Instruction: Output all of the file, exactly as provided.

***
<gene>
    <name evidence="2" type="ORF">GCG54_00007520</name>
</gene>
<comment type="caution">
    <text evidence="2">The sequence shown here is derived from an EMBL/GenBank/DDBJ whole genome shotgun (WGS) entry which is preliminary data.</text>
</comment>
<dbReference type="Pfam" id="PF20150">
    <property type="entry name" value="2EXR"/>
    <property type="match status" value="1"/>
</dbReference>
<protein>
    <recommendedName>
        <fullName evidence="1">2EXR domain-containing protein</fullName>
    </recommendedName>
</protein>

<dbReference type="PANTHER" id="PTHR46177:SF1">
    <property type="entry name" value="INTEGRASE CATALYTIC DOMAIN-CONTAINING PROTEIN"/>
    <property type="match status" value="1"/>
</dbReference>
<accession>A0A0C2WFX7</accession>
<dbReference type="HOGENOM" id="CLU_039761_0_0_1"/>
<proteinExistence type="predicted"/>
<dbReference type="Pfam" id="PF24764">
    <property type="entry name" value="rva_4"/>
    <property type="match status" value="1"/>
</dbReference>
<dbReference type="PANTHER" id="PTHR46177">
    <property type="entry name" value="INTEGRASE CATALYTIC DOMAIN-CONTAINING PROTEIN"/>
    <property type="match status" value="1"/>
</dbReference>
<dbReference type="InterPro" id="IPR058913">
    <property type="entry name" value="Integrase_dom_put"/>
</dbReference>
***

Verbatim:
<gene>
    <name evidence="2" type="ORF">GCG54_00007520</name>
</gene>
<comment type="caution">
    <text evidence="2">The sequence shown here is derived from an EMBL/GenBank/DDBJ whole genome shotgun (WGS) entry which is preliminary data.</text>
</comment>
<dbReference type="Pfam" id="PF20150">
    <property type="entry name" value="2EXR"/>
    <property type="match status" value="1"/>
</dbReference>
<protein>
    <recommendedName>
        <fullName evidence="1">2EXR domain-containing protein</fullName>
    </recommendedName>
</protein>

<dbReference type="PANTHER" id="PTHR46177:SF1">
    <property type="entry name" value="INTEGRASE CATALYTIC DOMAIN-CONTAINING PROTEIN"/>
    <property type="match status" value="1"/>
</dbReference>
<accession>A0A0C2WFX7</accession>
<dbReference type="HOGENOM" id="CLU_039761_0_0_1"/>
<proteinExistence type="predicted"/>
<dbReference type="Pfam" id="PF24764">
    <property type="entry name" value="rva_4"/>
    <property type="match status" value="1"/>
</dbReference>
<dbReference type="PANTHER" id="PTHR46177">
    <property type="entry name" value="INTEGRASE CATALYTIC DOMAIN-CONTAINING PROTEIN"/>
    <property type="match status" value="1"/>
</dbReference>
<dbReference type="InterPro" id="IPR058913">
    <property type="entry name" value="Integrase_dom_put"/>
</dbReference>